This is my kitten, Shrimpbait.
She is a darling 6 months old ebony ticked tabby and white bicolor Oriental Shorthair.
Shrimpbait is one of a litter of four kittens. The whole litter took a long time to grow up. In fact they were 6 months of age before I even considered placing any of them in a pet home.
It was then that my husband noticed something was wrong with Shrimpbait. Being an architect, he expects things to be straight and true. He looked at Shrimpbait and said, "That kitten leans to the right."
Being his wife, I didn't pay any attention to what he said.
Then my friend Beth was visiting. She looked at Shrimpbait . . . and said, "That kitten leans to the right."
So now I decided to pay attention. I took a good look at Shrimpbait. She did lean to the right!
My mother has untreated scoliosis and I was treated for scoliosis as a 12 year old child . . . and that was what it looked like to me that Shrimpbait might have. Scoliosis is a sidewards curvature of the spine in any portion except the neck. After examining Shrimpbait closely it seemed her backbone had a definite twist to the right.
I emailed my vet and told her I had a kitten that leaned to the right. Her first advice was look for an ear infection. I said,
"No, the first half of her body leans to the right."
My veterinarian immediately suggested I bring Shrimpbait in for an x-ray, which I did.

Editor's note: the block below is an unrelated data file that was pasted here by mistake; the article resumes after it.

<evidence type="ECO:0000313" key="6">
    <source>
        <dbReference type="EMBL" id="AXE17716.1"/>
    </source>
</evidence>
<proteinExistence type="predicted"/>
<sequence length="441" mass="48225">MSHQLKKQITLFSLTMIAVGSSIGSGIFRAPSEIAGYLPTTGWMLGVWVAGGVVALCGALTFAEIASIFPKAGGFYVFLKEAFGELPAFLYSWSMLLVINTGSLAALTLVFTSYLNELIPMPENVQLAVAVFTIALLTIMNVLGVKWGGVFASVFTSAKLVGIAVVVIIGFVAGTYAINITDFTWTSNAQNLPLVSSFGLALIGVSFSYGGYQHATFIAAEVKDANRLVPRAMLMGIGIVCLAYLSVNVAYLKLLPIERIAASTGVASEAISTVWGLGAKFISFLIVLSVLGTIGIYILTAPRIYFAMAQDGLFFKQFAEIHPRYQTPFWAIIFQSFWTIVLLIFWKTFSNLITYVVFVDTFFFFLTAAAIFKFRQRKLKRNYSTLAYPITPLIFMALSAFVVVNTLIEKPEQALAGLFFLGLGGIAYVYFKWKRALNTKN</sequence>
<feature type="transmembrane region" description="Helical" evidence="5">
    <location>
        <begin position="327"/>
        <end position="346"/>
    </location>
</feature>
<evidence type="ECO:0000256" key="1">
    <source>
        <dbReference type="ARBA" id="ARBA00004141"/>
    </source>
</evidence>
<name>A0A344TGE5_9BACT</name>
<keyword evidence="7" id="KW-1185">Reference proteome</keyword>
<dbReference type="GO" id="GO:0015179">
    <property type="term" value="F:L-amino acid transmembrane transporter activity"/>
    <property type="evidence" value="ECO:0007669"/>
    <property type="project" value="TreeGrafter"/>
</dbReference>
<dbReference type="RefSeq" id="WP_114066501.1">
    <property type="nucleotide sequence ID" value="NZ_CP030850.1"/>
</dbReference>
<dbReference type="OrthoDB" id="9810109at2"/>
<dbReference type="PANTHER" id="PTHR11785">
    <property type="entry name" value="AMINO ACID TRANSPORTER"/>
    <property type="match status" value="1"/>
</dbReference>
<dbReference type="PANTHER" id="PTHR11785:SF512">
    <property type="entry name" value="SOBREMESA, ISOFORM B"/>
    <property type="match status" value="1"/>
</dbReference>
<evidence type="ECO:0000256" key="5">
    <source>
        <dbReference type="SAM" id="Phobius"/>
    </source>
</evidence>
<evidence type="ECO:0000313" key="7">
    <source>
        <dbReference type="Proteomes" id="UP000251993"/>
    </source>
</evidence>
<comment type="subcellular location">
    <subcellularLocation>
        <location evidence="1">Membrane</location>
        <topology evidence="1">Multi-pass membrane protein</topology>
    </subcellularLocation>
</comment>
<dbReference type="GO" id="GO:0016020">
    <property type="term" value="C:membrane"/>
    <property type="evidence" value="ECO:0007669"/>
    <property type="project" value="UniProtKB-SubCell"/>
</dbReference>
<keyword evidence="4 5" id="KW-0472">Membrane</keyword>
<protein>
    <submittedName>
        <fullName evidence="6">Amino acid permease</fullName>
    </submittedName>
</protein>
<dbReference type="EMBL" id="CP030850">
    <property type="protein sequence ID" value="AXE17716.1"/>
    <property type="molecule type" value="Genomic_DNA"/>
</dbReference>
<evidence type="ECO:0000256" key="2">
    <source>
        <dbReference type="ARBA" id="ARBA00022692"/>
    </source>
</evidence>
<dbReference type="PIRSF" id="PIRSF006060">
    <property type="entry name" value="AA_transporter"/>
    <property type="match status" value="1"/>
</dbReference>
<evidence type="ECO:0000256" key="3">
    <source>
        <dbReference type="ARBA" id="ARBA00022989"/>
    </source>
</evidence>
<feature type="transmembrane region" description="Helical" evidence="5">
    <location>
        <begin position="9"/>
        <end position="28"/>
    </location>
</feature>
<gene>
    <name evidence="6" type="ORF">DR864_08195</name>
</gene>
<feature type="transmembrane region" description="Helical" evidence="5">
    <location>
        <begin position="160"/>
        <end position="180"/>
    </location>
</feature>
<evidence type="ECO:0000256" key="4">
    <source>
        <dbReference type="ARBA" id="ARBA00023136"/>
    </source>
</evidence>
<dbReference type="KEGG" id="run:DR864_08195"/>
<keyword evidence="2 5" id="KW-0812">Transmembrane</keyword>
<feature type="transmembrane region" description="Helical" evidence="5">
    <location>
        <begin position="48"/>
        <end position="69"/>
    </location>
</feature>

The x-rays showed that Shrimpbait had scoliosis combined with a form of lordosis (arching of the spine) and thoracic vertebral fusing meaning some of the vertebraes of her spine were fused together and no longer flexible.
(Below) X-ray of Shrimpbait showing
(Below) X-ray of a Cat
(Below) Close-up X-ray of the thoracic vertebrae in the area indicated by the red arrow
(Below) Close-up X-ray of the thoracic vertebrae of a cat with a normal spine
In the cat with scoliosis the vertebrae have become fused together. There is no space between the vertebrae of the backbone.
Although Shrimpbait will never win any awards for good posture, it should not affect her life span or quality of life. Her condition appears stable and non-progressive. It presents no health concerns and is basically cosmetic in nature. Nonetheless, Shrimpbait will remain with me as a treasured pet.
If her condition did progress, she might lose some flexibility and have problems cleaning her hind end but it is still a manageable condition.
Very rarely, a cat with this condition exhibits neurological signs of pain, weakness, or paralysis due to compression of the spinal cord.
About The Author:
Debbie Borner raises Oriental Shorthairs under the PrairiePaws prefix, specializing in the cinnamon/fawn colors in most patterns including bicolors. PrairiePaws had the first cinnamon CFA Regional Winner & Grand.
Debbie is also the Founder & President of The Cat House, a "no-kill" Cats Only shelter, which has found homes for over 400 cats and kittens including several purebreds and two FIV+ cats. The shelter also is actively involved with a TNR program.